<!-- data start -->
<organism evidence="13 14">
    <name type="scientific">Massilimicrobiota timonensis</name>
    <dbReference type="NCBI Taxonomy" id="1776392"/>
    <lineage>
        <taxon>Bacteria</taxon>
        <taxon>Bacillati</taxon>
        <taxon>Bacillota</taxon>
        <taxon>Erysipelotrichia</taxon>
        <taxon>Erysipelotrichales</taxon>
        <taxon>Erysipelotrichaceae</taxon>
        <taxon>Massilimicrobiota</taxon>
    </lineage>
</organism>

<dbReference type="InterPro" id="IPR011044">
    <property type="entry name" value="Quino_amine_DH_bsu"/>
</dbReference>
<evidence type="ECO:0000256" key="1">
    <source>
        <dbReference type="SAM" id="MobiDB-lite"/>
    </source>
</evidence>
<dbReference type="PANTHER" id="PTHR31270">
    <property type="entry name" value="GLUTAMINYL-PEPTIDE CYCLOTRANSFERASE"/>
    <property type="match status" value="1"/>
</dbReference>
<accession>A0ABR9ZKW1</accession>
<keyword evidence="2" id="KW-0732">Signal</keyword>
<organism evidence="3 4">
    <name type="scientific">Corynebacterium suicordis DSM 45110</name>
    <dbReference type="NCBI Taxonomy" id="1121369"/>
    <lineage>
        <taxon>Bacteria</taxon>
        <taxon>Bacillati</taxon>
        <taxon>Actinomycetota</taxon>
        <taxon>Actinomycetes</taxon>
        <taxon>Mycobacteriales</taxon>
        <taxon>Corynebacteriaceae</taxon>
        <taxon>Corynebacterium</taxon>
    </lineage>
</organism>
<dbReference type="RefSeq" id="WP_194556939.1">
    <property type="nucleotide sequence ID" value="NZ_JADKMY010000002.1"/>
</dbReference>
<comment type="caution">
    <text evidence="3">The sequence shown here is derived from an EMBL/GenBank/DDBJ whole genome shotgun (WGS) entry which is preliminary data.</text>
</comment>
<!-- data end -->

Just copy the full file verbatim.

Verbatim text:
<organism evidence="13 14">
    <name type="scientific">Massilimicrobiota timonensis</name>
    <dbReference type="NCBI Taxonomy" id="1776392"/>
    <lineage>
        <taxon>Bacteria</taxon>
        <taxon>Bacillati</taxon>
        <taxon>Bacillota</taxon>
        <taxon>Erysipelotrichia</taxon>
        <taxon>Erysipelotrichales</taxon>
        <taxon>Erysipelotrichaceae</taxon>
        <taxon>Massilimicrobiota</taxon>
    </lineage>
</organism>

<dbReference type="InterPro" id="IPR011044">
    <property type="entry name" value="Quino_amine_DH_bsu"/>
</dbReference>
<evidence type="ECO:0000256" key="1">
    <source>
        <dbReference type="SAM" id="MobiDB-lite"/>
    </source>
</evidence>
<dbReference type="PANTHER" id="PTHR31270">
    <property type="entry name" value="GLUTAMINYL-PEPTIDE CYCLOTRANSFERASE"/>
    <property type="match status" value="1"/>
</dbReference>
<accession>A0ABR9ZKW1</accession>
<keyword evidence="2" id="KW-0732">Signal</keyword>
<organism evidence="3 4">
    <name type="scientific">Corynebacterium suicordis DSM 45110</name>
    <dbReference type="NCBI Taxonomy" id="1121369"/>
    <lineage>
        <taxon>Bacteria</taxon>
        <taxon>Bacillati</taxon>
        <taxon>Actinomycetota</taxon>
        <taxon>Actinomycetes</taxon>
        <taxon>Mycobacteriales</taxon>
        <taxon>Corynebacteriaceae</taxon>
        <taxon>Corynebacterium</taxon>
    </lineage>
</organism>
<dbReference type="RefSeq" id="WP_194556939.1">
    <property type="nucleotide sequence ID" value="NZ_JADKMY010000002.1"/>
</dbReference>
<comment type="caution">
    <text evidence="3">The sequence shown here is derived from an EMBL/GenBank/DDBJ whole genome shotgun (WGS) entry which is preliminary data.</text>
</comment>